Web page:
You can, however, find USB Restricted Mode under the Touch ID & Passcode section of the Settings app as "USB Accessories".
The accompanying explanation gives no indication of its real objective: "Unlock iPhone to allow USB accessories to connect when it has been more than hour since your iPhone was locked", it says underneath a sliding bar. Interestingly, as per the researchers, authorities and private companies don't need any specific USB accessory to reset the counter.
As a concession to user convenience, the restrictions on the Lightning port only comes into effect if the Lightning port is not now being used, and the device has not been unlocked for more than a hour. It also doesn't work if USB Restricted Mode has already been triggered (past the one-hour mark). The trick, then, is to attach a USB accessory to the port as soon as possible after stealing (or seizing) the iPhone, in order to stop it from locking down. This means if you haven't turned the USB Accessories toggle on, and it has been more than an hour since your Apple device was locked, a USB accessory won't be able to communicate with your device. The resetting of the built-in feature works even with an untrusted USB accessory, one that has never been paired with the device before.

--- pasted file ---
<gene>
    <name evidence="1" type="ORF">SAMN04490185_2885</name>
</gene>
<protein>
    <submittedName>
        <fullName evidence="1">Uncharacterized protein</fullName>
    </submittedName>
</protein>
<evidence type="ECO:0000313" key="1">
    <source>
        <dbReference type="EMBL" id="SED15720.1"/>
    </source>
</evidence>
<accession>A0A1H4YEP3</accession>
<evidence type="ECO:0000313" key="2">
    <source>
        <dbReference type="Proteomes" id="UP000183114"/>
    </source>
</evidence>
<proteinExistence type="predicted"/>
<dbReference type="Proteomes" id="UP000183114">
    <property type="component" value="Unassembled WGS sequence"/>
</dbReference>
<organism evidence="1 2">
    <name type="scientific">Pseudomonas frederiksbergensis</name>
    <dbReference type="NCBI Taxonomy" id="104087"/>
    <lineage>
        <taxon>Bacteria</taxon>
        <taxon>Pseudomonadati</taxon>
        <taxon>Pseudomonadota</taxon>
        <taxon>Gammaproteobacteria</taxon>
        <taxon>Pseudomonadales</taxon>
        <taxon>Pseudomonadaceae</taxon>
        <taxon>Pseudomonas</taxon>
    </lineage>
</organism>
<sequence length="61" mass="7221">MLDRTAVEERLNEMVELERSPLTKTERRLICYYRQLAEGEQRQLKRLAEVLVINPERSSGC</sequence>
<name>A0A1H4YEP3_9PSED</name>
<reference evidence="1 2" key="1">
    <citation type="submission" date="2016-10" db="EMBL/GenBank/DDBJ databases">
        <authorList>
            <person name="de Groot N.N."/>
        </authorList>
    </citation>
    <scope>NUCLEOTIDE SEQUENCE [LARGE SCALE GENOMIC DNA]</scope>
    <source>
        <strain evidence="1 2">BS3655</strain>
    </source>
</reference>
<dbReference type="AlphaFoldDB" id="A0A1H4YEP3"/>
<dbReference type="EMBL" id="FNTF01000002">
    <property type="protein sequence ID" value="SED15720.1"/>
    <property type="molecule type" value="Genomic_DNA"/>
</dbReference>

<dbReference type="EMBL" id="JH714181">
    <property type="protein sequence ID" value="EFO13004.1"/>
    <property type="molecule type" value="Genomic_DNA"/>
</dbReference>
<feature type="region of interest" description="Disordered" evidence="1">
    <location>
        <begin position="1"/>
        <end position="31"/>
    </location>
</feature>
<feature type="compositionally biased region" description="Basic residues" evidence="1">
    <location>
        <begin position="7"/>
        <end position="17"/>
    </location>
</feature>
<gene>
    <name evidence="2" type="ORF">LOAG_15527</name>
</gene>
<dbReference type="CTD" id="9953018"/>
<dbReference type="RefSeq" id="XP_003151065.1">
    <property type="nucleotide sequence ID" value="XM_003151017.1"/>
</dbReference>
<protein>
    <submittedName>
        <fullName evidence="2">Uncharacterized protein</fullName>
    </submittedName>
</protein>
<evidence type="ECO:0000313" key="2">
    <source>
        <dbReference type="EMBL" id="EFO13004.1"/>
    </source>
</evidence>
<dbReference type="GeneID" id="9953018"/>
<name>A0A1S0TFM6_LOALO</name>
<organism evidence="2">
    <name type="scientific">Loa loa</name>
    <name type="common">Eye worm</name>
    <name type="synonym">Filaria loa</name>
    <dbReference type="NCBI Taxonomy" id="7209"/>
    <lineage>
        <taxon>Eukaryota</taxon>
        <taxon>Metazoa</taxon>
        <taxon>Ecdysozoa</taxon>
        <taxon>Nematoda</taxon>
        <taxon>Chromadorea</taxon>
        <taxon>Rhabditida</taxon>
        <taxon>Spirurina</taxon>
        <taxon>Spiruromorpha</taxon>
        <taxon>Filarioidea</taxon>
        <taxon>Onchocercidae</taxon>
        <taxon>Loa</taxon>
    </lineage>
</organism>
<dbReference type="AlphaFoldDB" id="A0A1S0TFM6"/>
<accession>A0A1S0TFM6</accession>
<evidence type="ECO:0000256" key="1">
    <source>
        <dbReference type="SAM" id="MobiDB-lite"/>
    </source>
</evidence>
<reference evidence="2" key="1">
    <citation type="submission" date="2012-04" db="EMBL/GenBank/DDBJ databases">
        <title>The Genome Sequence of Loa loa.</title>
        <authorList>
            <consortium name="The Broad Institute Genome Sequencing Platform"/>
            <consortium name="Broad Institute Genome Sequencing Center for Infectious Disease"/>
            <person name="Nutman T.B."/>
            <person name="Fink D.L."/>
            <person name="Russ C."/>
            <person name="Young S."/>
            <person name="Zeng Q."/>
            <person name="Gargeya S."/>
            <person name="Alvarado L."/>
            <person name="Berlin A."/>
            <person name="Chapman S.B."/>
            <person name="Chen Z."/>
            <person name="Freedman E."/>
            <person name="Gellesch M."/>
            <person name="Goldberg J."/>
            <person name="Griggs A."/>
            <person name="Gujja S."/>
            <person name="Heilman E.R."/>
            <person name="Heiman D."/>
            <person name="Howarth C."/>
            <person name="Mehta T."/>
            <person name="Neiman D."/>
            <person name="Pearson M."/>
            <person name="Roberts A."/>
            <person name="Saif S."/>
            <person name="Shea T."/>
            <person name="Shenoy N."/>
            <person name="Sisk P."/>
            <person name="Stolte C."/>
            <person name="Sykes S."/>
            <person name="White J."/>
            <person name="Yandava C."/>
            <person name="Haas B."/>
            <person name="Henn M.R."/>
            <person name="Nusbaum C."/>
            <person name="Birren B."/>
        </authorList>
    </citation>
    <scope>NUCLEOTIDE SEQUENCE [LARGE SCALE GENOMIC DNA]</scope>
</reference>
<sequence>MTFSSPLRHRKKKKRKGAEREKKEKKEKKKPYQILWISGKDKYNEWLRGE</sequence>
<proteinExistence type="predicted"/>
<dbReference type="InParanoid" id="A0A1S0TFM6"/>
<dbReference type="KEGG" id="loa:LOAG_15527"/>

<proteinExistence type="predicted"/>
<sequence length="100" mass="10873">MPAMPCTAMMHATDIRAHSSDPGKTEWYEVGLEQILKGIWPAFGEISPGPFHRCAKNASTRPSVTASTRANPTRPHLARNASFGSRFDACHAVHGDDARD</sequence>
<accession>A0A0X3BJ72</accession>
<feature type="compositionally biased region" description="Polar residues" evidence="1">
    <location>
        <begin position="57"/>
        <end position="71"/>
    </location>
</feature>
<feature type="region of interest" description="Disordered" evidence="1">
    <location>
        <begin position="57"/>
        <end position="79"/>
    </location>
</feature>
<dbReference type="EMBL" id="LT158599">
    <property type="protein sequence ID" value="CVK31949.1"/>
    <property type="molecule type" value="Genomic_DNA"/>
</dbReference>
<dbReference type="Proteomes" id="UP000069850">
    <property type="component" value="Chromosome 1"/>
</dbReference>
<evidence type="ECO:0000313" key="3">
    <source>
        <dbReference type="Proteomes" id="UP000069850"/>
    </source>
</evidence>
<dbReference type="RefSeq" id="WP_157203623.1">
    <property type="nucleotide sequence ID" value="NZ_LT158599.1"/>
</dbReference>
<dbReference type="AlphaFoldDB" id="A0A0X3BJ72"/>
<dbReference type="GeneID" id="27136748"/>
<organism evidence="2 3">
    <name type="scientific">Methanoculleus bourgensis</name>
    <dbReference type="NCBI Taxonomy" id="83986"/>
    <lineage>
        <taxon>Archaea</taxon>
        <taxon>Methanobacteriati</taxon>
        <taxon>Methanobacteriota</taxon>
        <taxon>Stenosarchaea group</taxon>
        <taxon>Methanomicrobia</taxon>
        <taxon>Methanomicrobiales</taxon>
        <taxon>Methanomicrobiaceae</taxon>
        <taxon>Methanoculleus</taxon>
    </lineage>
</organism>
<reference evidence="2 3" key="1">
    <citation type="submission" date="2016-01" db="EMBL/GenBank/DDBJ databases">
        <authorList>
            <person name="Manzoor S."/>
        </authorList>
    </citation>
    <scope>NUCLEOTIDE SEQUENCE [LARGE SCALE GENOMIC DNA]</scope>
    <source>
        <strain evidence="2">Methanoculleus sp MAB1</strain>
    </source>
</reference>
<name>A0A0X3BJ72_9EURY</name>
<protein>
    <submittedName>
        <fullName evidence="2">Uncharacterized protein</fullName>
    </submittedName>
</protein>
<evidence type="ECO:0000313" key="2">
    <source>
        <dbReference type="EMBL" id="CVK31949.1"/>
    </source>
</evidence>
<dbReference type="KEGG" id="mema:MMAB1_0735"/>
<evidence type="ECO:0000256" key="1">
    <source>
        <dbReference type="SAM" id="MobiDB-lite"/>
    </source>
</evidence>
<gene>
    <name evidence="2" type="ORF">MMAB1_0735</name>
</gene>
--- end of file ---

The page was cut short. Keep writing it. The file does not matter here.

In iOS 11.4.1, and also in the current iOS 12 beta, if the Lightning port isn't used for an hour, it is deactivated. "According to our tests, this effectively disables USB Restricted Mode countdown timer, and allows safely transporting the seized device to the lab", claims Afonin.
It seems as though every new iOS updates brings various complaints from users ranging from performance setbacks to battery life issues, and iOS 11.4 is no exception. Elcomsoft is a company that makes forensic tools for governments and law enforcement, so it is in the company's interest to break this new lock.